Another great post from Jeremy Pepper. This one is “Blogs in the Communications Mix“.
This article “Papers broaden margins, jump in the blogosphere,” at the Kansas City Star (registration required), serves to further prove Jeremy’s point.
The LA Times launched a blog for baseball’s spring training. The San Francisco Chronicle plans to try out blogs, as well. But they are “still grappling with the ‘exact form and structure so that it fits journalistic standards'”. We’ve all likely heard of the new tool and new effort by a Greensboro, N.C. paper. “Others, like the News & Record in Greensboro, N.C., think that they should be spontaneous, as other non-newspaper blogs are, and show the writer’s voice.”
Short story? They are trying new ‘tools’ to enhance their dwindling circulation numbers and trying to boost online interest in their papers. In some intstances, they are embarking on a ‘citizen journalism’ verture because they see what NowPublic, WikiNews, GetLocalNews.com, Northwest Voice, OhMyNews (South Korea) and others have accomplished so far. They do not want to be left behind. Right now, blogs serve as the latest tool they can try in the mix to stay current/relevant.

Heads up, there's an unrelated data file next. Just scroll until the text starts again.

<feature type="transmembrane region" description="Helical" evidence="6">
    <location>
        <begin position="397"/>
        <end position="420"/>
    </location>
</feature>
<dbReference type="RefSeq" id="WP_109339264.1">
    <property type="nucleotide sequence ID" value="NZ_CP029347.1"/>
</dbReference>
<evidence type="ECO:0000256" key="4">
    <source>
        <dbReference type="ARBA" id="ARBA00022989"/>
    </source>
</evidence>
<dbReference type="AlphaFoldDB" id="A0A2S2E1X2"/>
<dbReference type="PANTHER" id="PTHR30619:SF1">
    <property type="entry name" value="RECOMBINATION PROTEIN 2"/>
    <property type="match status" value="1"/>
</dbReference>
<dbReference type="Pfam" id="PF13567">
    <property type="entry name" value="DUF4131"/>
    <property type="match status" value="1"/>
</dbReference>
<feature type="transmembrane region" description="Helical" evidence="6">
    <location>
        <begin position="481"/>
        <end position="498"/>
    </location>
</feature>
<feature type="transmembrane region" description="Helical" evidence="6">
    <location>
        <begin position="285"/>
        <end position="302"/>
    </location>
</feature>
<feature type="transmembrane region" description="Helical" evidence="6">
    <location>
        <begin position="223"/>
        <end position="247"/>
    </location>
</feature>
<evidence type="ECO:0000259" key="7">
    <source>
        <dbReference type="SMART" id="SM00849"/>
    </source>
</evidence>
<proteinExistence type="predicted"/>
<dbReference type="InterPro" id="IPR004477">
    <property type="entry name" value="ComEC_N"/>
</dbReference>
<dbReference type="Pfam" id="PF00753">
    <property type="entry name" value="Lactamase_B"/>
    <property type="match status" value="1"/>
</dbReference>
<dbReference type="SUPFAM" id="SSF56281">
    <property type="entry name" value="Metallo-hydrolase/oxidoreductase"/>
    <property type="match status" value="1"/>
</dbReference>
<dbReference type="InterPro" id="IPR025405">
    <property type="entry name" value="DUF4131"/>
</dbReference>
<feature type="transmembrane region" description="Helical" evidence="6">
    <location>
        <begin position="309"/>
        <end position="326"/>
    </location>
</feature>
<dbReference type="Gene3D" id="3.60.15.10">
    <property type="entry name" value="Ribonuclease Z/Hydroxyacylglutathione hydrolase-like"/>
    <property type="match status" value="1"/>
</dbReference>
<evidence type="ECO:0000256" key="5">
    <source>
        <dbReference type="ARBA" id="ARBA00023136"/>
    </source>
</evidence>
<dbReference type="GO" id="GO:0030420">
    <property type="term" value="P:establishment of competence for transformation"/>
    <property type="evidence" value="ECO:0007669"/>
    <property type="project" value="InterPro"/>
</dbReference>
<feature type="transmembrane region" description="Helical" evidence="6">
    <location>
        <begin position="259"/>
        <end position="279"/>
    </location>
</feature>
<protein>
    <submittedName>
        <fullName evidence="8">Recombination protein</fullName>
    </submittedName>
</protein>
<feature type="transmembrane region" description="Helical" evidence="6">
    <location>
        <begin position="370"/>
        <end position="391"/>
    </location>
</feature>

The struggle they are going through now with “how to” (implementation) is the same thing businesses must address before diving into the mix.
Probably a small issue for many, but I fear that the term ‘blog’ has already developed such as specific identity with early adopters, we may need new sub-categories or other terms to properly identify blogs in the future. Ultimately, whether called a blog, journal, web log or waffle – one thing is certain. If the content is good, people will still come. In the examples above, one definitive element we can identify is ‘voice’. The writer must hone one. Jeremy has done that. The PR Face2Face interviews, now coupled with Clueless Train, have made his blog even more enjoyable to read. You know that when you visit on Tuesdays (interviews) and Thursdays (Cluelesstrain) that you’re going to see new interesting people and topics profiled/discussed.
Good job, Jeremy. Quite the definitive blog you have there.